Paradise Lost – one parent’s lesson in oversharenting

Paradise Lost by loopylocks

Author’s note – It is now September 2016. Two years since I originally wrote this.  I made this post “Private” as I was not quite sure that I was ready to share this after posting it. Call it a lesson in ‘oversharenting’ in practice. Today, our 4th has just started grade 1 and thankfully so, seems to be adjusting 100% better than he did to JK. He still hugs me each morning and begs to stay home. He even went so far as to ask if I could home school him because I “know everything”. His words, not mine. It was because of that first day back in JK that I pulled back from Facebook. No more first days of school photos. Sure there is the odd Xmas photo (after all I’m not The Grinch) or vacation shot so my social network knows we are still alive and ticking. But I learned a valuable lesson. A picture is not worth a thousand words. A picture is a mere one second in time. In that immediate moment, life feels good enough to share it with the world on social media. The minutes that follow may bring an entirely different set of realities and emotions. 

Initially, I thought Facebook would be a good way to connect to distant family and friends, both near and far. Coming from an island like Barbados and living in Toronto, Canada, no wonder it has an island allure. To be able to “catch up” feels like running in to an old friend at the local supermarket. That was 2007. What I did not understand is that social media is a strange creature that encourages even the best of us to do the unthinkable: be inauthentic.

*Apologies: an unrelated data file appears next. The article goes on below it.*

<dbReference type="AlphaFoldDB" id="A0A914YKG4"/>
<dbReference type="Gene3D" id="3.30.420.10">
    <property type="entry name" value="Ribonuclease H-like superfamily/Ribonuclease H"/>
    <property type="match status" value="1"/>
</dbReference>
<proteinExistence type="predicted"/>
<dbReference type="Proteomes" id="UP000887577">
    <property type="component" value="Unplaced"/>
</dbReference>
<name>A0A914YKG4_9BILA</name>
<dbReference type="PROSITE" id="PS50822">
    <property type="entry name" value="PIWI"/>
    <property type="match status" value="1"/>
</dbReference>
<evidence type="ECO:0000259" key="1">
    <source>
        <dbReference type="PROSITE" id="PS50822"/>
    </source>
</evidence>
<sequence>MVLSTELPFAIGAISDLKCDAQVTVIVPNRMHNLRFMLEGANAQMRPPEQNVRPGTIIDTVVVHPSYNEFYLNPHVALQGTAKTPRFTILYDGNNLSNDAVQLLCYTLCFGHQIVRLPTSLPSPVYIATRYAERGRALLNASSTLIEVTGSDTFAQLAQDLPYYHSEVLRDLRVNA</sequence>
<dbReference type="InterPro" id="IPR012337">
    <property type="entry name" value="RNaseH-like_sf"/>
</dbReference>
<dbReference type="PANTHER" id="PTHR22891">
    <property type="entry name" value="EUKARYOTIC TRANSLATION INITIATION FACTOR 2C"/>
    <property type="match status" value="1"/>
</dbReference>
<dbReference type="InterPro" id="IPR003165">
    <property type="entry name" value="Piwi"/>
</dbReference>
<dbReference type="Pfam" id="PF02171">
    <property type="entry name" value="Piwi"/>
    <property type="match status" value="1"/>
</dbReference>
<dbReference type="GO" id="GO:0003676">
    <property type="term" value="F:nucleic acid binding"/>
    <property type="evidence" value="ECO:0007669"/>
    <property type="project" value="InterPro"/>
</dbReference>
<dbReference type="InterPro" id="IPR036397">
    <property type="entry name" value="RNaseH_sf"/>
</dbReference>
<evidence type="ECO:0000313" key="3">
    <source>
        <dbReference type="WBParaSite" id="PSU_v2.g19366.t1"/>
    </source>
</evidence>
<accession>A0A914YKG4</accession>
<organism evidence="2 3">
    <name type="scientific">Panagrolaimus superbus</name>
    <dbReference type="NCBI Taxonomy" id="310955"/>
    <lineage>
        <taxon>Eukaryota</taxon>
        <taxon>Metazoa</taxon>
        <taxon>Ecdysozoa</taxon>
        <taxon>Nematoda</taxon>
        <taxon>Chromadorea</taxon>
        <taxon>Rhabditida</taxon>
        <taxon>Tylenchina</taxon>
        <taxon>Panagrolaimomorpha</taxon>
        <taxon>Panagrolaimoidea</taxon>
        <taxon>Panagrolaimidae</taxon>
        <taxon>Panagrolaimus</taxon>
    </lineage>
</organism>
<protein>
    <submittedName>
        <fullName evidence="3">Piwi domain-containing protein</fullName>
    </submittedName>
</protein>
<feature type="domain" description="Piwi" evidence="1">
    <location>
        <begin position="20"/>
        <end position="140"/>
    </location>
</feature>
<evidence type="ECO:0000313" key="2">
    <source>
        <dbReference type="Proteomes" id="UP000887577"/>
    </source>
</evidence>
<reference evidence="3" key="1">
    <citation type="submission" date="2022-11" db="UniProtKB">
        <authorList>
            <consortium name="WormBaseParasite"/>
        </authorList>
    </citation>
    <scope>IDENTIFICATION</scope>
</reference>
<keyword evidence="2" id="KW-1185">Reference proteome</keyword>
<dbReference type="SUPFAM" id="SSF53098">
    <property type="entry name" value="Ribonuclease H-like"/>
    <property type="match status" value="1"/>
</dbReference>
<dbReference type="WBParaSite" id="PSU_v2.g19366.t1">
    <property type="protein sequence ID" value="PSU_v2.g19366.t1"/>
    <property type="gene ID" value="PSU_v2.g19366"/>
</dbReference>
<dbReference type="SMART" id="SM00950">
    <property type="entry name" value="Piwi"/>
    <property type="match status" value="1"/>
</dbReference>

The guilt hit hit me about two years ago when I read an article in The Huffington Post, “7 Ways to Be Insufferable on Facebook“. What stood out from the hilarious, well written and illustrated piece was something I had never really given much thought to. Tim Urban described the term, image crafting, as “the author wants to affect the way people think of her“. It’s a little secret that anyone on Facebook knows all too well. It is the idea of sharing an image to project the idea that life is good, I am good, we are all happy and all is good in the world.

Screen Shot 2014-09-04 at 10.04.01 AM

First Day of School 2014 by loopylocks

In my case, it was my kids’ back to school photo that I posted to my own wall. At the time, it generated 72 “Likes” and 16 “Comments”. Impressive, I know.  Not bad for a gal with less than 200 friends! The article got me thinking. Was I too guilty of image crafting? Or oversharenting? What most of my “Friends” did not know was that behind the idyllic W.I.S.H. photo I shared was that I had snapped a photo of my youngest a few seconds after the one I publicly shared. Given his less than enthusiastic expression, I laughed and sent it privately to my immediate family by email with the caption: “Here is the solo that did NOT make it on Facebook…. Do you blame me?”

Yet, by the end of the day, as the “Likes” kept popping up, I felt increasingly uncomfortable. It felt like I had not been completely honest since the image that I shared on my wall was a textbook “everyone say cheese” picture. Then it dawned on me. Busted. Letting everyone think that life is good when in reality, unknown to most, including my husband and myself throughout that same day was that W had cried for pretty much his entire first day of JK. When I arrived to get him at 3pm, all the other kids got directed to their caregivers while I was kindly asked to wait. W’s teacher (who had also taught “S”) then politely led me inside where I found him, sitting, head on the table, sleeping and literally sobbing. My heart just about broke.

Should I have been honest and shared with all my “Friends” that in reality, life was not great at the moment? That would have likely opened the flood gates of sympathy.  Then the comments might have looked something like this: “don’t worry… poor you… it will be OK…mine did the same thing….” I know for sure that I would have been “insufferable”, another no-no according to the article. We all love Eyore but no one really needs one in their lives.

 

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